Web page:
Once the Floods Hit: American Red Cross Tips for Safety
Severe flooding ravaged the U.S. Gulf Coast this week, causing almost 11,000 people to seek refuge in nearly 50 Red Cross and community shelters throughout Louisiana in the span of three days. The American Red Cross sprang into action and dispatched 60 disaster response vehicles and made 40,000 ready-to-eat meals available to flood victims.
The American Red Cross, the leading humanitarian organization in the U.S., provides emergency assistance, disaster relief, and education. They offer these tips to remain safe when heavy rains or rising waters are likely to cause floods:
Be prepared to evacuate at a moment's notice and heed evacuation orders when given. When a flood or flash flood warning is issued for your area, head for higher ground and stay there
Stay away from floodwaters
If you reach a flooded road while driving, turn around and go another way. If caught on a flooded road and waters are rising rapidly, get out of the car quickly and move to higher ground. Most cars can be swept away by less than two feet of moving water
Keep children out of the water
Be especially cautious at night when it is harder to recognize flood dangers
How Emergency Teams Can Prepare for Floods with Visual Communication
Floods are the most frequent and most costly natural disasters, and warning residents about their hazards can be critical. State planners, State and Local Emergency Management Agencies, and community emergency teams may need to provide information like where water is deep or may rise quickly, where to go for medical help, and more.
Posters are important to emergency areas for identifying hazards in shelters and camps to ensure safety in unfamiliar environments. They also clearly state rules within camp areas and can point clearly to the cafeteria, restrooms, and medical areas, thereby helping maintain order.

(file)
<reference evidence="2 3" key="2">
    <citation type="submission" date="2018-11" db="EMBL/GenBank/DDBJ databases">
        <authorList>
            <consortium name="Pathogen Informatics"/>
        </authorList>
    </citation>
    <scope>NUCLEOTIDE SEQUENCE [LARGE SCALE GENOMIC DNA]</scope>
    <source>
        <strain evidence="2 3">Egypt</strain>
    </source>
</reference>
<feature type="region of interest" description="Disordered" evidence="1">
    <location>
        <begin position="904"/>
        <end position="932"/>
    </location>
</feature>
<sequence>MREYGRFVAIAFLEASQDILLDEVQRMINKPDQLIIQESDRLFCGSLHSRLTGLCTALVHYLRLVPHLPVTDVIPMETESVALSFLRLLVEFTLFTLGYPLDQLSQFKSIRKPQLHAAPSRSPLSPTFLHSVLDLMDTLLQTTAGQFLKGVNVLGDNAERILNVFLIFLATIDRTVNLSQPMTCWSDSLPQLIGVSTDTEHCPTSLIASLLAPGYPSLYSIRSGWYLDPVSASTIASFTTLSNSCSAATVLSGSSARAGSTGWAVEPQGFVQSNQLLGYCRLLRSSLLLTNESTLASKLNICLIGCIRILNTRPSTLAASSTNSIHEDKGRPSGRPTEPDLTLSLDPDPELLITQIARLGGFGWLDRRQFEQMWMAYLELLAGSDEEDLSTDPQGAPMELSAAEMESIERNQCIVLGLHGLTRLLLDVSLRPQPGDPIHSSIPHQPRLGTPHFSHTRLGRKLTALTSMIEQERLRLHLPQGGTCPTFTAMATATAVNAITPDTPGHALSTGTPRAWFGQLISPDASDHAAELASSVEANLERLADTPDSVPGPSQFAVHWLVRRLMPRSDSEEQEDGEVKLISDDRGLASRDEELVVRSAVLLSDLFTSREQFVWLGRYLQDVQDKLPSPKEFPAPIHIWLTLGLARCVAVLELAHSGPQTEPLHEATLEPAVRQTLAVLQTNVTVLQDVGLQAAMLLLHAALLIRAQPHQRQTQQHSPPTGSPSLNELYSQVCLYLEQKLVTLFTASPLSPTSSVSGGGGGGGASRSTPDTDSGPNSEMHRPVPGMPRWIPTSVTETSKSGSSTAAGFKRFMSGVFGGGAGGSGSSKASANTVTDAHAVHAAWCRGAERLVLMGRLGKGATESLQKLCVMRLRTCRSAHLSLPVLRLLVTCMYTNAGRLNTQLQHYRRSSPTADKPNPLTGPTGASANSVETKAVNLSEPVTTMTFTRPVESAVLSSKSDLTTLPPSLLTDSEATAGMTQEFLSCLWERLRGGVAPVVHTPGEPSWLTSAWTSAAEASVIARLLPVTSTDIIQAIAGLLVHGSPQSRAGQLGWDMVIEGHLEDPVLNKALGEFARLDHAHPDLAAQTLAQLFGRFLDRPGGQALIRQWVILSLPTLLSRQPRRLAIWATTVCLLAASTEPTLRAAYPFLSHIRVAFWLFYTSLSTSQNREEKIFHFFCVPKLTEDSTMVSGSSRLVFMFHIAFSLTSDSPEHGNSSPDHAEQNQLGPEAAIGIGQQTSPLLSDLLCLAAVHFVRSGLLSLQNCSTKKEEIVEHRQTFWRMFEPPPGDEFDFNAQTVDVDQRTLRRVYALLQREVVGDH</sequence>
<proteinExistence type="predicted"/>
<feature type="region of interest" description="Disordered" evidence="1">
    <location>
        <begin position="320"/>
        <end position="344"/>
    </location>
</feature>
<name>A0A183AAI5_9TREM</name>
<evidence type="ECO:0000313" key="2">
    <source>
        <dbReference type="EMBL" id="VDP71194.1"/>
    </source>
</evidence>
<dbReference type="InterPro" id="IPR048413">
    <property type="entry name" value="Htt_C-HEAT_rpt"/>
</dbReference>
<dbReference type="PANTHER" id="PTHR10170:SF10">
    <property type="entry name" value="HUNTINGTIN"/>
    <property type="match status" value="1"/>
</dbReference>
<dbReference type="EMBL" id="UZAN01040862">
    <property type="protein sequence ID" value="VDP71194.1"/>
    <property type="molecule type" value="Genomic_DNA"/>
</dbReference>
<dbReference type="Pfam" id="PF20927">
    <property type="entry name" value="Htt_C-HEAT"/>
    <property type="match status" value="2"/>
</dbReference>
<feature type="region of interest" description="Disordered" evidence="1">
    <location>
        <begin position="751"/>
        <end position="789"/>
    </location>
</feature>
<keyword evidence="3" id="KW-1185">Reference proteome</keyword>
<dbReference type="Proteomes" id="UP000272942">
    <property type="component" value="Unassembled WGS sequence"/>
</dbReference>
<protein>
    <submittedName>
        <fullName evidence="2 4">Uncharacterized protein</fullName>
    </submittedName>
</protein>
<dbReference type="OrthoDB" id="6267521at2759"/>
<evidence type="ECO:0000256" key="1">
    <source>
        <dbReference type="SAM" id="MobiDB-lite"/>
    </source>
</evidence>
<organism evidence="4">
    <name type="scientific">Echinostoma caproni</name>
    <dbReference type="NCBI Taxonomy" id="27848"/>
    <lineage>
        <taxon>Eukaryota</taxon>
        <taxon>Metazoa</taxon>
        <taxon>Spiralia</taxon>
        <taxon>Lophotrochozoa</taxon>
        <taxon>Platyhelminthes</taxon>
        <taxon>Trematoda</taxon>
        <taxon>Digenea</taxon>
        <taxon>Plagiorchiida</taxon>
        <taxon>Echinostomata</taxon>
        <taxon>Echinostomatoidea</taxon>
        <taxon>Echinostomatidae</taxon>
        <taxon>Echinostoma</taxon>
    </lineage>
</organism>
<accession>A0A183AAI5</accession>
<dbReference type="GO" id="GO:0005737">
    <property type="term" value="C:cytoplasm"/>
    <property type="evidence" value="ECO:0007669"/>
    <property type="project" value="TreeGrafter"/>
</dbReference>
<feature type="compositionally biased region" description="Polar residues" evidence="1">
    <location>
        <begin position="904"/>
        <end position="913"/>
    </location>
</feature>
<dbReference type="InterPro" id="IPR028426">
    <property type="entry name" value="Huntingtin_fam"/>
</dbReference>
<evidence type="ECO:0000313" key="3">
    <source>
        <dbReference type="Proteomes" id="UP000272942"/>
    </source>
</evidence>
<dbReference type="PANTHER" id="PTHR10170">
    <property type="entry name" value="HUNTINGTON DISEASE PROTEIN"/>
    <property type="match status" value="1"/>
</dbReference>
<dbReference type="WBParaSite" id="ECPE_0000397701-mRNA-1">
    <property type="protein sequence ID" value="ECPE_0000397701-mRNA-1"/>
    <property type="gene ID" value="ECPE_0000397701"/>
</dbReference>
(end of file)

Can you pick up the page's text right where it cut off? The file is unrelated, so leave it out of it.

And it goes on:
In creating signage for emergencies, Graphic Products has a number of solutions, starting with the Echo. This large-format printer and enlarger can turn a letter-size document into posters up to 36” x 46”, and requires no additional equipment other than an electrical outlet. With Echo, emergency management teams can quickly move from unpacking their equipment to printing vital information, wasting very little time for setup.
Add to this solution the Rhino cold laminator. This requires no power and offers another layer of protection for signs, especially around rain and water.
The DuraLabel Toro is an additional solution for making hazard labels on-the-go. Labels and signs convey essential information, such as locating exits and access routes, and marking fire and electrical hazards. Once made, these labels may then be affixed to a sign or almost any surface. Portable and tough, the Toro is made for printing labels to withstand any environment.
Request a Free Visual Communications Disaster Response Guide
Graphic Products’ Visual Communications Disaster Response Guide helps get state emergency teams prepared and takes the guesswork out of emergency preparedness for responders under extreme conditions.
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